Is this review helpful? Yes | NoThank you for your feedback.
Lovely, meditative reading on how animals survive the north woods' winters. Includes information on dormancy, torpor, hibernation, "antifreeze" in blood, etc. Animals discussed include weasels/ermine, kinglets, chipmunks, moths, bees, and many others. My favorite section involved the goings-on of mice living in the sub-nivean (under-snow) zone. This is an Intriguing, well-written book that brings a much-needed chill to any sweltering summer day.read more
Is this review helpful? Yes | NoThank you for your feedback.
I enjoy Bernd Heinrich's writing. He's a dedicated naturalist and his interest in wildlife is contagious. I do think however, that sometimes he writes a little too much like the scientist that he is. Winter World, like it's companion volume, Summer World, tends to read a bit too technically sometimes for the layreader, and focus frequently jumps from one subject to another within the space of a paragraph.I do appreciate his inherent inquisitiveness and the straightforward way he goes about devining information to answer the questions that plague him. His hand drawn wildlife images are charming and enhance the accessibility of his book. All in all, Winter World is a beneficial read--you'll definitely learn and begin to look at nature closely, in a way you never have before. I think it can best be digested in small segments at a time, though.read more
Is this review helpful? Yes | NoThank you for your feedback.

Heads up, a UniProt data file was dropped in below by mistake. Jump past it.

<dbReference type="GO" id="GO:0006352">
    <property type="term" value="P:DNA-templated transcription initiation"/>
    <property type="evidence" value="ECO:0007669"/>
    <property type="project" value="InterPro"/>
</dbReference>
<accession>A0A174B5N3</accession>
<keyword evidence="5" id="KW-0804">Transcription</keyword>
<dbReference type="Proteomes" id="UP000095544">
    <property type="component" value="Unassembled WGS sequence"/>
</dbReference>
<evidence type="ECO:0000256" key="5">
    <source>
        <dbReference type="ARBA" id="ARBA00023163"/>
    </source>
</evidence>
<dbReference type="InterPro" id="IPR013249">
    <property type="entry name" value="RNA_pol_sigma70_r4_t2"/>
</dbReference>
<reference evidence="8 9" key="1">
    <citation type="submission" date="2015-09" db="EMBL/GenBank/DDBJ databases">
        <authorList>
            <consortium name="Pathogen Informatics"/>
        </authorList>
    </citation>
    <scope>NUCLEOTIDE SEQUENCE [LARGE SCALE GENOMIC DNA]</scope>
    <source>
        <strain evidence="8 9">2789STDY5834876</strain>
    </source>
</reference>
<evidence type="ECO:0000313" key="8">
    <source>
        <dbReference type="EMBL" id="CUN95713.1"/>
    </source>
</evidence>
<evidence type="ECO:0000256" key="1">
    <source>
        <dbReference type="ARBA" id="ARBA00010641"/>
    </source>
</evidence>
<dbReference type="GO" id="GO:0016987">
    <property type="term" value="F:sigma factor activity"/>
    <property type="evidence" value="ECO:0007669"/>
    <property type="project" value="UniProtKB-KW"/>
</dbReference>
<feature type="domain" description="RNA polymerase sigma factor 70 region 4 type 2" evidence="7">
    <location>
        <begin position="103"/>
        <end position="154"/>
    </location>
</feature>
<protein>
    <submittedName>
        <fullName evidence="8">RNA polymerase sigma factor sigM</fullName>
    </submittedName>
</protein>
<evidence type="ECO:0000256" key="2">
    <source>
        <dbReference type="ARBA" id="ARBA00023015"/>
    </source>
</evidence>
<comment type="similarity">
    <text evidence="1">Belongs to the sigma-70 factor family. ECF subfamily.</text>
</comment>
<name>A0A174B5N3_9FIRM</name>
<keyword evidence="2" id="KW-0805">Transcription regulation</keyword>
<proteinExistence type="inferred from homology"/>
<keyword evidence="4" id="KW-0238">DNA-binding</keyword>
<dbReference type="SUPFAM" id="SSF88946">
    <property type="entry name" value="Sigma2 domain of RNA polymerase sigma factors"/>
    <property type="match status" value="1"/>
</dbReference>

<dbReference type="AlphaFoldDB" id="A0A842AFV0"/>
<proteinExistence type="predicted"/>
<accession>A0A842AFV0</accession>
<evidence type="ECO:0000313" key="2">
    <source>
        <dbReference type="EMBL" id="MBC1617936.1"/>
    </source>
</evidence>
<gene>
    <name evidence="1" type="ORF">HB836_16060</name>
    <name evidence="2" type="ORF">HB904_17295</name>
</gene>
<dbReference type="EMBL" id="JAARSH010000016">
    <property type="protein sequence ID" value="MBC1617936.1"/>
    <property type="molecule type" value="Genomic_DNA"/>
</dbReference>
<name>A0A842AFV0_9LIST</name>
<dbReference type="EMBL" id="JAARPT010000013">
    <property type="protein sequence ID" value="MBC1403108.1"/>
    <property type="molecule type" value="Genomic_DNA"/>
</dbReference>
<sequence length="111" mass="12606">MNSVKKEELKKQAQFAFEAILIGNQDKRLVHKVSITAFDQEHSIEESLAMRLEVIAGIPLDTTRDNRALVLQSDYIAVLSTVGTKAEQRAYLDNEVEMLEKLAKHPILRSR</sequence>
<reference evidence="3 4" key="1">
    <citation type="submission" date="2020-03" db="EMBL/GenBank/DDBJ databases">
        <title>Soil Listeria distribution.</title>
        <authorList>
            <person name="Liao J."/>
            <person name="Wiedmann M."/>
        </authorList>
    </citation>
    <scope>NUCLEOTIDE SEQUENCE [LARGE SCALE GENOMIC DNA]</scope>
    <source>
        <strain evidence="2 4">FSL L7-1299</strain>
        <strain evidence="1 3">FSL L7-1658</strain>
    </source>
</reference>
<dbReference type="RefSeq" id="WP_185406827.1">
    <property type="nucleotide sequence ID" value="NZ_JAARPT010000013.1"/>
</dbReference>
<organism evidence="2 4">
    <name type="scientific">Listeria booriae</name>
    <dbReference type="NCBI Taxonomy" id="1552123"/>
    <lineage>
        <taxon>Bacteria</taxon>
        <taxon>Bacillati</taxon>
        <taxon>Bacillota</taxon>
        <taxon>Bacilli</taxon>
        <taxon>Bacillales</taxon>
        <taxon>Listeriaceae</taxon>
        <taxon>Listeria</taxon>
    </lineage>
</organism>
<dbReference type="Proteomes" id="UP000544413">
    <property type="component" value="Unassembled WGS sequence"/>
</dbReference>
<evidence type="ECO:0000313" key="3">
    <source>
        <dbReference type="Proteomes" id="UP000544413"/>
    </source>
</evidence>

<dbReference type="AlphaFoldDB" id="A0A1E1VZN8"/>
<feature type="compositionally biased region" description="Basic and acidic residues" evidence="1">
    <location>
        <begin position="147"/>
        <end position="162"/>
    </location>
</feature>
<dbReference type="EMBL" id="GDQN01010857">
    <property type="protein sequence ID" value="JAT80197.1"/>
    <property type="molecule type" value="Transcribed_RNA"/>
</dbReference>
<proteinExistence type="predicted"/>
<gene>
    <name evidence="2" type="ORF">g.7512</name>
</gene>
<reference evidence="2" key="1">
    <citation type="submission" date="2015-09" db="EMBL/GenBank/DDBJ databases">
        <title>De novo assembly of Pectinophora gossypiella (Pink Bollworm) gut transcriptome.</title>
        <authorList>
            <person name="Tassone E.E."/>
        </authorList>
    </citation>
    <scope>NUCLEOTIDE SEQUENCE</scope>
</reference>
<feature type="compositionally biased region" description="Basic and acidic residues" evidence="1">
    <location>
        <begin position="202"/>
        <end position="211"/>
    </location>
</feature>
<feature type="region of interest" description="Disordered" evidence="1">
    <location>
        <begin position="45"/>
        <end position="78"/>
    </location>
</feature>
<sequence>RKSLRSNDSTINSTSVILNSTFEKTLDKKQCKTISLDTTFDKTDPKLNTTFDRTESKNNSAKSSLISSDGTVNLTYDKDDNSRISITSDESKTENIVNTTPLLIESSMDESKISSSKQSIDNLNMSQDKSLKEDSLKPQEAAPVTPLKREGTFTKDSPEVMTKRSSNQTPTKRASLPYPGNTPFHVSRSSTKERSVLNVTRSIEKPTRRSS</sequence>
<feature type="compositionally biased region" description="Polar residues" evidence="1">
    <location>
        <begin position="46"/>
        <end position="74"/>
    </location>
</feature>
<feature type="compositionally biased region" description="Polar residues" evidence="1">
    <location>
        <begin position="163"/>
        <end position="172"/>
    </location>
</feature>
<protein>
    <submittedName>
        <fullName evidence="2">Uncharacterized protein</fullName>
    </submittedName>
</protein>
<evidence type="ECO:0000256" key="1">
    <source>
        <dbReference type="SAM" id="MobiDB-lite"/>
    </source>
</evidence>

I picked this book up as I was buried in 3 feet of snow and the question of cold weather survival was towards the front of my mind. However, until i stopped to think about it the severity of the situation faced by so many species had not come home to me. But Heinrich does an excellent job of setting forth the different challenges for different animals and then showcasing the multitude of adaptations that make survival possible. He has researched quite extensively and this research is then joined with his personal observations, which he has documented quite precisely. The study of animals in such extreme circumstances is quite difficult and this is mirrored in the lack of research in many areas. The author often presents his own theories in the lack of definitive research and explains his thought process without claiming to have solved the puzzle.The adaptations touched on in this book are extraordinary. I feel that our society has lost so of its appreciation of the awe inspiring quality of nature. As we grow more sheltered from the natural world we have become fascinated with technological advances. Meanwhile, nature offers some of the most wondrous and captivating advances in all of history. To imagine an organism that can let its blood freeze and then bring itself back to life is amazing. To think of a frog that is able to survive for 5 months without breathing is mind-boggling. This complexity and creativity of the natural world need to be shared if there is ever to be a serious movement to sustain diversity on this planet.There are times when the writing is fairly scientific but I view that as a necessity to understand such complex organisms. In no way is this language beyond the comprehension of a lay reader. I would recommend this book to anyone that wants to respark that passion for the wonder of nature.read more